But reporting on what a wife was doing when her husband's philandering is not - even if the wife happens to be a First Lady who is now running for President.

Memo to news networks: grow up.

I'm an Obama supporter, but I don't like to see any reporting that distracts from the important issues in this campaign, and seeks to embarrass a candidate for no good reason.

More About Lost Season 4: (i) Baby Aaron and the Oceanic Six

I've been debating about whether to write about what the coming attractions at the end of Episode 8 of Lost revealed last night - mainly because I don't like coming attractions settling debates that are going on among fans. Such debates are, after all, one of the joys of watching and loving a television show these days, when you can discuss your interpretations with other fans. Lost, from its very beginning, was always intertwined with the Web.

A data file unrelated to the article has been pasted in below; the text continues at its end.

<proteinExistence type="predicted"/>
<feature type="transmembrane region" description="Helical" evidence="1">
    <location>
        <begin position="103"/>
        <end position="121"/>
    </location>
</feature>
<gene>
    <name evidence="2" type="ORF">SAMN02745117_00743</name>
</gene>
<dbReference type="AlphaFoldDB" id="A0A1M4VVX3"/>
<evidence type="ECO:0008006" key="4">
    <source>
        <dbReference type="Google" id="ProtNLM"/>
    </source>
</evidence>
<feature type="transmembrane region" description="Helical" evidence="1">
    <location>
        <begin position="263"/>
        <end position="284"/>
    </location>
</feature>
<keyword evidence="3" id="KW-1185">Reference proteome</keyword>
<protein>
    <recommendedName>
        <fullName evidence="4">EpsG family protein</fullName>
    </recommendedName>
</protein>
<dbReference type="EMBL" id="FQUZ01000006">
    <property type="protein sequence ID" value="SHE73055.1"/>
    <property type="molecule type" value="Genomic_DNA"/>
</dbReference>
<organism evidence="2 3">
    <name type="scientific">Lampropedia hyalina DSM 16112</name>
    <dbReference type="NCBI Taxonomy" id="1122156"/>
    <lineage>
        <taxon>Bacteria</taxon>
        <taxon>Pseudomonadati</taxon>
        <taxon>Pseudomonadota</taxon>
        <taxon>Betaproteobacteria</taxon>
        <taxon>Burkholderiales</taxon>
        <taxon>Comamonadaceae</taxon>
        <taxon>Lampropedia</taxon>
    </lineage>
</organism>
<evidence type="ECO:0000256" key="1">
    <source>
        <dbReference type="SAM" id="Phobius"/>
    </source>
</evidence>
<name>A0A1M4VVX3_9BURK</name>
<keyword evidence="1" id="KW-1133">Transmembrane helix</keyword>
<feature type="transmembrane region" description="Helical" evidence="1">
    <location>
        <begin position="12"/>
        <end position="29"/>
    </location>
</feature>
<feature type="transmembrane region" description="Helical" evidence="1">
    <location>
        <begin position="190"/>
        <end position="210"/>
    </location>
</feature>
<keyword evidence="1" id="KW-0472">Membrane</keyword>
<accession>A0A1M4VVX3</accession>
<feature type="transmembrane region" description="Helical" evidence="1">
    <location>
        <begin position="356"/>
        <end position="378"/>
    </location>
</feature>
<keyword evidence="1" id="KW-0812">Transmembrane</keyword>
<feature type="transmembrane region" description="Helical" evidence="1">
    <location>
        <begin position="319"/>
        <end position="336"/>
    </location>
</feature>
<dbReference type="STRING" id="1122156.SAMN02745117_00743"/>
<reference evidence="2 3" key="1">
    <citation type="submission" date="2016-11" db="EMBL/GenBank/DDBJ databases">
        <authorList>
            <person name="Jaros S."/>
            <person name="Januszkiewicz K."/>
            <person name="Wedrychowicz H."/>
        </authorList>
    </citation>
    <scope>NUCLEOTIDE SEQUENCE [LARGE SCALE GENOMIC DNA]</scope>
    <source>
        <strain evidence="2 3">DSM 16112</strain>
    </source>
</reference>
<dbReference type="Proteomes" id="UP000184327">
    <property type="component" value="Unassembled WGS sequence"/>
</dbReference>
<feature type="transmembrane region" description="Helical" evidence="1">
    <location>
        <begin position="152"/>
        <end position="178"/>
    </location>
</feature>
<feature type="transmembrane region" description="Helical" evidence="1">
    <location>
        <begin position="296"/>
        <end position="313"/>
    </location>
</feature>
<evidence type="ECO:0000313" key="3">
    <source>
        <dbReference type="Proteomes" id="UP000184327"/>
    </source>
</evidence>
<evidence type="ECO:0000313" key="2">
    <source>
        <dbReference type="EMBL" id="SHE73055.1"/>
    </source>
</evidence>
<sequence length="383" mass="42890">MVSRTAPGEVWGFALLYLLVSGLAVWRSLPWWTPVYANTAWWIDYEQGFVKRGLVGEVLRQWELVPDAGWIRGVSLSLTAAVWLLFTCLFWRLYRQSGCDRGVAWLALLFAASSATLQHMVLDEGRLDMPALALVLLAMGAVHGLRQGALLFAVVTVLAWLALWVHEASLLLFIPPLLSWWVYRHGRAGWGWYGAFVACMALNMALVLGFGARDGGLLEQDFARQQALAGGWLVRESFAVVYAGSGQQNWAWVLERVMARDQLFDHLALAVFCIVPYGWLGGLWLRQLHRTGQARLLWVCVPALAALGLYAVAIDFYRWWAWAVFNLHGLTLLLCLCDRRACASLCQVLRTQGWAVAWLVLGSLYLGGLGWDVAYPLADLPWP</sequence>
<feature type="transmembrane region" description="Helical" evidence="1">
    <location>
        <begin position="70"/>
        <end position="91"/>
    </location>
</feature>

But the coming attractions were so unmistakable on one crucial point that they cannot be ignored. The voice-over says the Oceanic Six have been revealed, and we see pictures of Jack, Sayid, Sun, Hurley, Aaron, and Kate. I was hoping that maybe there was a quick shot of Michael, or Sawyer, just before or after - but that just isn't there. The only conclusion we can come to, unless the coming attractions were deliberately lying to us, is that Aaron is one of the Oceanic Six.

I've always loved babies - being a beaming father, as well as uncle - but I've got to say that I don't like Aaron being among the Oceanic Six. Yes, we've learned that the whole Oceanic Six story is a lie - this was clear at Kate's trial - but weaving Aaron into it just doesn't add up. Is part of the lie that Claire gave birth to him on the plane? I guess that could work, since Aaron would at that point have become a passenger - not on the manifest, but still a passenger - but if Aaron is said to have been born on the island, then he was in no legal sense a passenger on the plane. True, Aaron would have survived the crash, and I guess that would give some logic to his inclusion in the Oceanic Six.